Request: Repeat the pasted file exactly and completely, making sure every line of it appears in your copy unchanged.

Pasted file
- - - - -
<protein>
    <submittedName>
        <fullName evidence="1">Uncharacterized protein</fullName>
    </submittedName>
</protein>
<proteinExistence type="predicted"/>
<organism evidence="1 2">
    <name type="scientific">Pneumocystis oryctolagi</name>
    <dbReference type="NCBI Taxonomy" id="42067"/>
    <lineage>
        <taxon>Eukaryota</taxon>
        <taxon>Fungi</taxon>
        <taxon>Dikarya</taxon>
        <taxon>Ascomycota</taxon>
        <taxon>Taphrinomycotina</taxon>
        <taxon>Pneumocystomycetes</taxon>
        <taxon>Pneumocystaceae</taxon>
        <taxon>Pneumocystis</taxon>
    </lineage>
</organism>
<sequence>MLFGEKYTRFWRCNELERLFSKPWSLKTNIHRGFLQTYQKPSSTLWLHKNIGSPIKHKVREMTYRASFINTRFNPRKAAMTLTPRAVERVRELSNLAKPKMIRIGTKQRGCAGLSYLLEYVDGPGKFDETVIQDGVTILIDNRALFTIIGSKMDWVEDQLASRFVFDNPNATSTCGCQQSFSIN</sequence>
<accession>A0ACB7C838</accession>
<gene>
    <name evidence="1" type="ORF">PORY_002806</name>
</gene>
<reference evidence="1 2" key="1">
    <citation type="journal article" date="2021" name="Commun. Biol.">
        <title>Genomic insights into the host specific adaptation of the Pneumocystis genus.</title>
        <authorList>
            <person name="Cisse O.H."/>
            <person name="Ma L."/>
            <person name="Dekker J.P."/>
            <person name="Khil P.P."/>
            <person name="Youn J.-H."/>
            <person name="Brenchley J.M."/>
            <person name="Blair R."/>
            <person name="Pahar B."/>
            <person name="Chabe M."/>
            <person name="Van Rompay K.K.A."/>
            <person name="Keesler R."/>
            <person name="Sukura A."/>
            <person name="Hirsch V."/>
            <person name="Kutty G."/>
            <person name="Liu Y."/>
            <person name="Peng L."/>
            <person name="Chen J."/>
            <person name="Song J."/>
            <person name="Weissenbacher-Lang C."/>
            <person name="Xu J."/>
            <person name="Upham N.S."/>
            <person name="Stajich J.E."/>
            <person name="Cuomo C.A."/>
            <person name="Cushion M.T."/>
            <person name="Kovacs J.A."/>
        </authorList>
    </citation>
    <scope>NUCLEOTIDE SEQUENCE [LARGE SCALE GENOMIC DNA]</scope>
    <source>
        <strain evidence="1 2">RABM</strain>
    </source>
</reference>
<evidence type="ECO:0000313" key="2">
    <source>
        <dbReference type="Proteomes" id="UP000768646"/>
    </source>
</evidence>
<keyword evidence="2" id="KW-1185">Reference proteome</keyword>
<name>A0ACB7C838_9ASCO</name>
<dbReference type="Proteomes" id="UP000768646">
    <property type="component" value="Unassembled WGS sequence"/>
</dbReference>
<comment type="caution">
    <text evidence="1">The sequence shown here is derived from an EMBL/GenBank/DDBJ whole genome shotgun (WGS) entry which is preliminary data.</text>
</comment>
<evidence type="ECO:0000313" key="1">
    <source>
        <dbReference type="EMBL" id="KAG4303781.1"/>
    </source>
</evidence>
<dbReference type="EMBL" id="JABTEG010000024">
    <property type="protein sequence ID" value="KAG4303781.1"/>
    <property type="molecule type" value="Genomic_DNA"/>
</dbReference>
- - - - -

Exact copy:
<protein>
    <submittedName>
        <fullName evidence="1">Uncharacterized protein</fullName>
    </submittedName>
</protein>
<proteinExistence type="predicted"/>
<organism evidence="1 2">
    <name type="scientific">Pneumocystis oryctolagi</name>
    <dbReference type="NCBI Taxonomy" id="42067"/>
    <lineage>
        <taxon>Eukaryota</taxon>
        <taxon>Fungi</taxon>
        <taxon>Dikarya</taxon>
        <taxon>Ascomycota</taxon>
        <taxon>Taphrinomycotina</taxon>
        <taxon>Pneumocystomycetes</taxon>
        <taxon>Pneumocystaceae</taxon>
        <taxon>Pneumocystis</taxon>
    </lineage>
</organism>
<sequence>MLFGEKYTRFWRCNELERLFSKPWSLKTNIHRGFLQTYQKPSSTLWLHKNIGSPIKHKVREMTYRASFINTRFNPRKAAMTLTPRAVERVRELSNLAKPKMIRIGTKQRGCAGLSYLLEYVDGPGKFDETVIQDGVTILIDNRALFTIIGSKMDWVEDQLASRFVFDNPNATSTCGCQQSFSIN</sequence>
<accession>A0ACB7C838</accession>
<gene>
    <name evidence="1" type="ORF">PORY_002806</name>
</gene>
<reference evidence="1 2" key="1">
    <citation type="journal article" date="2021" name="Commun. Biol.">
        <title>Genomic insights into the host specific adaptation of the Pneumocystis genus.</title>
        <authorList>
            <person name="Cisse O.H."/>
            <person name="Ma L."/>
            <person name="Dekker J.P."/>
            <person name="Khil P.P."/>
            <person name="Youn J.-H."/>
            <person name="Brenchley J.M."/>
            <person name="Blair R."/>
            <person name="Pahar B."/>
            <person name="Chabe M."/>
            <person name="Van Rompay K.K.A."/>
            <person name="Keesler R."/>
            <person name="Sukura A."/>
            <person name="Hirsch V."/>
            <person name="Kutty G."/>
            <person name="Liu Y."/>
            <person name="Peng L."/>
            <person name="Chen J."/>
            <person name="Song J."/>
            <person name="Weissenbacher-Lang C."/>
            <person name="Xu J."/>
            <person name="Upham N.S."/>
            <person name="Stajich J.E."/>
            <person name="Cuomo C.A."/>
            <person name="Cushion M.T."/>
            <person name="Kovacs J.A."/>
        </authorList>
    </citation>
    <scope>NUCLEOTIDE SEQUENCE [LARGE SCALE GENOMIC DNA]</scope>
    <source>
        <strain evidence="1 2">RABM</strain>
    </source>
</reference>
<evidence type="ECO:0000313" key="2">
    <source>
        <dbReference type="Proteomes" id="UP000768646"/>
    </source>
</evidence>
<keyword evidence="2" id="KW-1185">Reference proteome</keyword>
<name>A0ACB7C838_9ASCO</name>
<dbReference type="Proteomes" id="UP000768646">
    <property type="component" value="Unassembled WGS sequence"/>
</dbReference>
<comment type="caution">
    <text evidence="1">The sequence shown here is derived from an EMBL/GenBank/DDBJ whole genome shotgun (WGS) entry which is preliminary data.</text>
</comment>
<evidence type="ECO:0000313" key="1">
    <source>
        <dbReference type="EMBL" id="KAG4303781.1"/>
    </source>
</evidence>
<dbReference type="EMBL" id="JABTEG010000024">
    <property type="protein sequence ID" value="KAG4303781.1"/>
    <property type="molecule type" value="Genomic_DNA"/>
</dbReference>